Monday, August 08, 2011

Security Flaw with IU CAS-Enabled Web Sites

There is a security flaw in many of IU's online services (such as the time off system and the document workflow approval system--see they use CAS for single-sign on but don't provide a CAS "log off". If you log into one of these services, you are logged into every CAS-enabled service until your session expires, perhaps without realizing it.  The only way I know to log off after CAS login is to go through IU's OneStart portal, which does have a CAS log-off.

For example, if you login to the EPTO service to record your time off, you are also logged into OneStart and everything else.  If you leave your laptop or workstation unattended while the CAS session is still valid, I can sneak over and access all of your private employee information by pointing your browser to OneStart.

Wednesday, July 27, 2011

GCE11 Workshop Scheduled

The Gateway Computing Environments 2011 workshop will be at Supercomputing 2011.  Submissions are open and welcome.  See  for more information.

Changing Apache Rave's backing database

Apache Rave provides software for running a social networking portal. The default download uses the H2 in-memory relational database on the backend. To change this to MySQL, PostgreSQL or another external database, you need to do the following:
  • Edit the file rave-portal/src/main/webapp/WEB-INF/dataContext.xml to use the desired JDBC driver; and
  • Download the appropriate database driver jar file and place it in the WEB-INF/lib directory of your portal's tomcat server.
    • If you are starting the server with "mvn cargo:start", this is rave-portal/target/tomcat6x/webapps/portal/WEB-INF/lib/|
    • You probably will want to install the JDBC driver jar in your local Maven repository and put the dependency in rave-portal/pom.xml.
It is also worth reviewing the dataContext.xml file.  The H2 database default user name and password are here (you may want to update) and has a console running on port 11111.  You can point your browser to http://localhost:1111/ and login.  You can also change the default behavior of H2 to use files for persistence.

Thursday, June 23, 2011

Implementing account creation in Apache Rave

Apache Rave ( is an Apache Incubator project to build a Web portal and services on top of Google's OpenSocial and W3C's Widget specifications.  We're writing Rave from scratch using the Spring (version 3) framework.  These are notes on adding a basic user registration feature. The code described below is open source and will soon be in Rave's SVN.  I'll assume general familiarity with Spring.  If not, check out Rave's source code and walk through it.  The notes below will tell you were to look, but I won't include all the code.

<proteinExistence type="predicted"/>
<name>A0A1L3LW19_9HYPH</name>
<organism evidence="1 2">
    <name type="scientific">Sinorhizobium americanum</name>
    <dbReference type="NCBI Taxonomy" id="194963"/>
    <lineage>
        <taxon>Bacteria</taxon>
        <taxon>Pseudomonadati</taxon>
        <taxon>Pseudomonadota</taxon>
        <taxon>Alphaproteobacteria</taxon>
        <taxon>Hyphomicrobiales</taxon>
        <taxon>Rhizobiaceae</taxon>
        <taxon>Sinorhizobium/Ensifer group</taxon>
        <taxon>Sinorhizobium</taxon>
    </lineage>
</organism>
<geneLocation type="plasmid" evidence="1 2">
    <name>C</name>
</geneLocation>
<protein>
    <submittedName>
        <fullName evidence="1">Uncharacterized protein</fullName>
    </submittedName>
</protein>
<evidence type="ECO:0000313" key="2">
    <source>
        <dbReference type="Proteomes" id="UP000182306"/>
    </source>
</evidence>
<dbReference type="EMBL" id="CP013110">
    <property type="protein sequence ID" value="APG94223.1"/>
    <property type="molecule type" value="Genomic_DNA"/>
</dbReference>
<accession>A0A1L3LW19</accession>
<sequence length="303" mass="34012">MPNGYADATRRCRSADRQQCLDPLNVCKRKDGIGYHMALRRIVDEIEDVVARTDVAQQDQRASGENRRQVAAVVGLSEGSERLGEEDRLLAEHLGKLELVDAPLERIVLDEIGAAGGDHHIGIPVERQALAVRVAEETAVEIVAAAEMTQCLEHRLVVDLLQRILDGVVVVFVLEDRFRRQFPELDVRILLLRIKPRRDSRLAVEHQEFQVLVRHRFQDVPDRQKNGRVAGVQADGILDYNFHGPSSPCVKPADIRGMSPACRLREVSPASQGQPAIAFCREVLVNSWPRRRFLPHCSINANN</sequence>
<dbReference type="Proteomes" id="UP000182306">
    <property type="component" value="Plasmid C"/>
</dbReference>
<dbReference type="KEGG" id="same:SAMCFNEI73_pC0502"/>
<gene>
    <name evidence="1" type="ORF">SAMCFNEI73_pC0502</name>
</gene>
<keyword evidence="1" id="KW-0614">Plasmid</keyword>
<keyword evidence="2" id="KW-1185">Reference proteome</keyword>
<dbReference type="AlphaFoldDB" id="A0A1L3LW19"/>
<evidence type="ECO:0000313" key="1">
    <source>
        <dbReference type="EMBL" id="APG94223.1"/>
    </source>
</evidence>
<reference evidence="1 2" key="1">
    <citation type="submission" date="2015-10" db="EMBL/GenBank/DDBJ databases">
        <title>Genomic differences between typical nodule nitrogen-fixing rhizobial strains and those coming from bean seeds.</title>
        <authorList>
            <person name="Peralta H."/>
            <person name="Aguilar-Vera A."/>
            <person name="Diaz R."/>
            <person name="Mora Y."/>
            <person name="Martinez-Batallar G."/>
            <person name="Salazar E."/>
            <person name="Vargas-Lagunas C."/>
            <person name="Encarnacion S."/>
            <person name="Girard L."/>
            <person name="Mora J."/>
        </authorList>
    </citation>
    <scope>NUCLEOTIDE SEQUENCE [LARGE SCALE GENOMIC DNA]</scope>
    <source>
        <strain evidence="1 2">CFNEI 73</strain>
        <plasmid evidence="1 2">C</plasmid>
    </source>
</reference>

Rave's user management is built around the following classes:

  1. User:  this is a data model class that represents a user (name, password, etc).  Spring (and JPA) manage the object-relational mappings between User objects and the relational database storage.
  2. UserService:  this is an interface that allows you to interact with the User data model.
  3. UserRepository: this is an interface that allows you to interact with the backend database. We use JPA for object-relational mapping.
  4. DefaultUserService: this implements the UserService interface and interacts with the UserRepository (and thus the JpaUserRepository).
  5. JpaUserRepository:  this implements the UserRepository interface and provides access to the javax.persistence.EntityManager, which handles the database persistence.
There are similar classes and interfaces for Rave's widget, page, and region data models.  Spring of course handles all the dependency injection (makes sure DefaultUserService has an instance of the UserRepository implementation, for example).  JPA takes care of the crud.

We'll now need to implement two pieces of code: an account registration form (newaccount.jsp) and a Spring controller class to intercept our form actions (  The registration form and associated action URL both need to be accessed by unauthenticated users, so we modify Rave's applicationContext-security.xml file accordingly (see Rave code for full example).

NewAccountController needs to do three things: get access to the UserService implementation (Spring injects this), create a new User object, and use the UserService to insert the new User object into the repository.  Once a user is registered, NewAccountController redirects to the login page.

This is pretty basic functionality, and there's a lot left to do. As an Apache Software Foundation incubator project, Rave is not only open source but community driven.  If you want to participate, checkout the code from SVN, create an account on Rave's Jira system (, create issues and submit patches.  Frequent contributors can become full project members.  

Wednesday, May 11, 2011

Chembiogrid and Chembiocloud

We had some adventures in domain hosting.  If you are looking for the correct version of the ChemBioGrid website, please see or  This contains links to Web services, databases, and other useful stuff from the NIH funded CICC project.  The site is currently outside our control.